Int J Clin Pract. 2021 Mar 22:e14165. doi: 10.1111/ijcp.14165. Online ahead of print.
BACKGROUND: Bacterial vaginosis is a frequent source of vaginal infection among reproductive-aged women. Astodrimer gel is a novel drug which demonstrated favorable outcomes for treatment of patients with bacterial vaginosis.
AIM: We attempted to conduct a systematic review and meta-analysis of all randomized controlled trials (RCTs) which examined the efficacy and safety of astodrimer gel in patients with bacterial vaginosis.
METHODS: We searched four databases from inception to August 15th, 2020 using relevant keywords. We identified all RCTs which surveyed the efficacy and safety of astodrimer gel in treating patients with bacterial vaginosis. We appraised the quality of the included RCTs using the Cochrane risk of bias assessment tool. We pooled dichotomous outcomes as numbers and totals and reported them as risk ratios (RR) with 95% confidence intervals (95% CI) under random- or fixed-effects meta-analysis models depending on heterogeneity.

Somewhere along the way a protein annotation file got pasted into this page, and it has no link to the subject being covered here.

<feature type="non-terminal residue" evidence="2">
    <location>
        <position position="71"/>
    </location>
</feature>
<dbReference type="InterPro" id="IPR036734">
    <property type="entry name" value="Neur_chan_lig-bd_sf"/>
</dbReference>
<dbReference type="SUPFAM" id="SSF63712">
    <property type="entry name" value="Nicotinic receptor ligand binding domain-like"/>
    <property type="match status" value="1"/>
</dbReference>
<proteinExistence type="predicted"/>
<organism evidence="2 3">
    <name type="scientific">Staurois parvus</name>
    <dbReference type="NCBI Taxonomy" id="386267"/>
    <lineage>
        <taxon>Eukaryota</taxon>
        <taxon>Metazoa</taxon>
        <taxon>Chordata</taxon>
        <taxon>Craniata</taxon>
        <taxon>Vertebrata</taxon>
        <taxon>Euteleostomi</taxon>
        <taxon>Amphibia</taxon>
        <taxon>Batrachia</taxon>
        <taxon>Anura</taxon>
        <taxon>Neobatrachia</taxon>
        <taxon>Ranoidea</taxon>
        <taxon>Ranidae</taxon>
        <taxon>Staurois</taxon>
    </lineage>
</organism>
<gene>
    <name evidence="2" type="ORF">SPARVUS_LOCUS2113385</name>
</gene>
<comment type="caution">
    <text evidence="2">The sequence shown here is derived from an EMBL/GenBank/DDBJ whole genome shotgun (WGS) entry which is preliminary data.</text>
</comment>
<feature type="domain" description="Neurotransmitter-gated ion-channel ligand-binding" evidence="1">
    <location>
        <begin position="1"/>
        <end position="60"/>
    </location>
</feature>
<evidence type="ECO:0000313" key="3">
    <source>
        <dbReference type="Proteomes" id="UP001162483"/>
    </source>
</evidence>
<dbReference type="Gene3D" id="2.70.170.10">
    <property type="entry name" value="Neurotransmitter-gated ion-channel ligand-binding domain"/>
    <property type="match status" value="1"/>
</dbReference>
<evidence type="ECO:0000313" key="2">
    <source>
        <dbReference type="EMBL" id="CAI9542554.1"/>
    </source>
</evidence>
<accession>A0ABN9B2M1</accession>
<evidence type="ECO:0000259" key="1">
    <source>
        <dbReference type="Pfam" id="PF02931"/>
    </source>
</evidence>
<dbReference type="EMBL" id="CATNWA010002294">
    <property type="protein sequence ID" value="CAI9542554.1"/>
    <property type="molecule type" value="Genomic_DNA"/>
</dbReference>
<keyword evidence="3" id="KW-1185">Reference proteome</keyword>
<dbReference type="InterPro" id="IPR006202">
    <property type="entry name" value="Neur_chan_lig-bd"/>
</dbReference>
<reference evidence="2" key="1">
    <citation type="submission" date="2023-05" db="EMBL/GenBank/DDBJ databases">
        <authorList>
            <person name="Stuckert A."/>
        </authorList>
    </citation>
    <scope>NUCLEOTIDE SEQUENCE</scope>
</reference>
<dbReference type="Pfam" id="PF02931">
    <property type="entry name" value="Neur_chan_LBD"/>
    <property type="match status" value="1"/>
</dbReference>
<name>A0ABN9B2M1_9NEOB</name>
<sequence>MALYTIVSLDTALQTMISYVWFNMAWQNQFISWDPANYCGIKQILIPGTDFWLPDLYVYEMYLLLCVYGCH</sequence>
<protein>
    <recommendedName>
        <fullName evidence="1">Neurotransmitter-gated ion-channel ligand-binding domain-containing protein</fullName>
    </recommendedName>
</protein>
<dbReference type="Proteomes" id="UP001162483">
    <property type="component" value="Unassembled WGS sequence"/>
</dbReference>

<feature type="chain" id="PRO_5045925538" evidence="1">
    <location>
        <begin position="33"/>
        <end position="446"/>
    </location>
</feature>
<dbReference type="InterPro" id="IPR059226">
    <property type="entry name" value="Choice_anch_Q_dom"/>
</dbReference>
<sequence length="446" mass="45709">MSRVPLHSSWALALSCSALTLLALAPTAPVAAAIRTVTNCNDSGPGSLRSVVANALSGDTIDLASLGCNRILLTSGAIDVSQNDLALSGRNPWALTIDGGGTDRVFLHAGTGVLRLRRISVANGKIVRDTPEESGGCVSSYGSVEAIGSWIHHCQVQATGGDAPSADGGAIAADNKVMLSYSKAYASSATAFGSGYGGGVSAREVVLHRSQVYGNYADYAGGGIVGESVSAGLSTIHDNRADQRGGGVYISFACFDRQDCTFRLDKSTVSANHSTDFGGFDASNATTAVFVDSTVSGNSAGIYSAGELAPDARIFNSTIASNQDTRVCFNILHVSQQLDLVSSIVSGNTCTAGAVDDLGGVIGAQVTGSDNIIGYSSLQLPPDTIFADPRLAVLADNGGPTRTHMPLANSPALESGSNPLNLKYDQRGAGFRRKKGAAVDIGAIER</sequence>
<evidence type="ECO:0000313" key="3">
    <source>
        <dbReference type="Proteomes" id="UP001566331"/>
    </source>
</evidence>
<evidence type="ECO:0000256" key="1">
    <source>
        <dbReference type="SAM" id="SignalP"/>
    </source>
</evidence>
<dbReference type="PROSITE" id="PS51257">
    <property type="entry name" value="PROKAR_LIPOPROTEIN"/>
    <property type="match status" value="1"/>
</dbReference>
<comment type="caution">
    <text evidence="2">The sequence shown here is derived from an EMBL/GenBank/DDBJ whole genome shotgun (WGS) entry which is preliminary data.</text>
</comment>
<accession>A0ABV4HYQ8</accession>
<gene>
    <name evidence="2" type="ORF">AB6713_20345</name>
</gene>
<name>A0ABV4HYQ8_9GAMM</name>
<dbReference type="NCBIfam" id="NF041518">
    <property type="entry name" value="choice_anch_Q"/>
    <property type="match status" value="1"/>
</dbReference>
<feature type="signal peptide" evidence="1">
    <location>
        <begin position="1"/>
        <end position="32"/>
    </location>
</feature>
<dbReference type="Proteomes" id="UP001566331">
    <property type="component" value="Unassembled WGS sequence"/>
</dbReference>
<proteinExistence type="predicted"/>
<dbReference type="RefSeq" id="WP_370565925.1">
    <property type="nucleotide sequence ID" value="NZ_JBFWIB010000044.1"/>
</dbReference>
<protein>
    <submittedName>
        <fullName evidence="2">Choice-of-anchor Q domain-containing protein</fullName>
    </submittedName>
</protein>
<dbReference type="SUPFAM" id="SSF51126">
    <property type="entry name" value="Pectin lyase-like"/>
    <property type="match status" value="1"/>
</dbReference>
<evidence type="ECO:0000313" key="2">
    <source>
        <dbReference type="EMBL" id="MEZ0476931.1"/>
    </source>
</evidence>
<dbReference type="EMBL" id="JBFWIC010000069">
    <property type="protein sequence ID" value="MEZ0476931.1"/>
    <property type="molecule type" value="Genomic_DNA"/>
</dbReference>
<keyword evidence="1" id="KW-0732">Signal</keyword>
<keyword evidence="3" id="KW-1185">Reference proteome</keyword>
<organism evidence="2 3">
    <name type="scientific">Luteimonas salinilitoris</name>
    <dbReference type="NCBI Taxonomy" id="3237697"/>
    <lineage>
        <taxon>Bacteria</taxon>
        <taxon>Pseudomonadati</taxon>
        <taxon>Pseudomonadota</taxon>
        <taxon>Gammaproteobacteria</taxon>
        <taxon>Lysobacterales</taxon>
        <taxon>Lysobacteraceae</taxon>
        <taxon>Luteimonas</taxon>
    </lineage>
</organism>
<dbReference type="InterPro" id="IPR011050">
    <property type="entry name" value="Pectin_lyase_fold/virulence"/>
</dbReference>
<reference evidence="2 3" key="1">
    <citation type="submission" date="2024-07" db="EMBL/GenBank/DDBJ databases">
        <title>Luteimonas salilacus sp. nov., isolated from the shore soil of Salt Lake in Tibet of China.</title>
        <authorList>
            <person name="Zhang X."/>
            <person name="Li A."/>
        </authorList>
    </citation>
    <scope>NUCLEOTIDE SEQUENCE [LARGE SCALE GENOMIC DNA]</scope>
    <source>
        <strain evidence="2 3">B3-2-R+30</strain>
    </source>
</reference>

RESULTS: Three eligible studies comprising four independent RCTs and 1165 patients were identified (614 and 551 patients received astodrimer gel and placebo, respectively). For efficacy outcomes (n=320 astodrimer gel versus n=260 placebo), astodrimer gel was significantly superior to placebo for all pooled efficacy outcomes, including clinical cure rate (at 9-12 and 21-30 days), microbiological Nugent cure rate (at 9-12 and 21-30 days), patient self-reported absence of vaginal odor/discharge (at 9-12 and 21-30 days), resolution of Amsel criteria (at 9-12 days) and percentage of patients who did not receive rescue therapy during study. With respect to safety outcomes (n=614 astodrimer gel versus n=551 placebo), astodrimer gel demonstrated equal tolerability to placebo for all pooled safety endpoints, expect unfavorably for vulvovaginal candidiasis and treatment-related vulvovaginal candidiasis.
CONCLUSIONS: Astodrimer gel is effective in treating bacterial vaginosis and corroborated by clinical (Amsel criteria) and microbiological (Nugent score) measurements as well as patient-reported symptoms. Moreover, astodrimer gel is largely safe and associated with marginal rate of vulvovaginal candidiasis.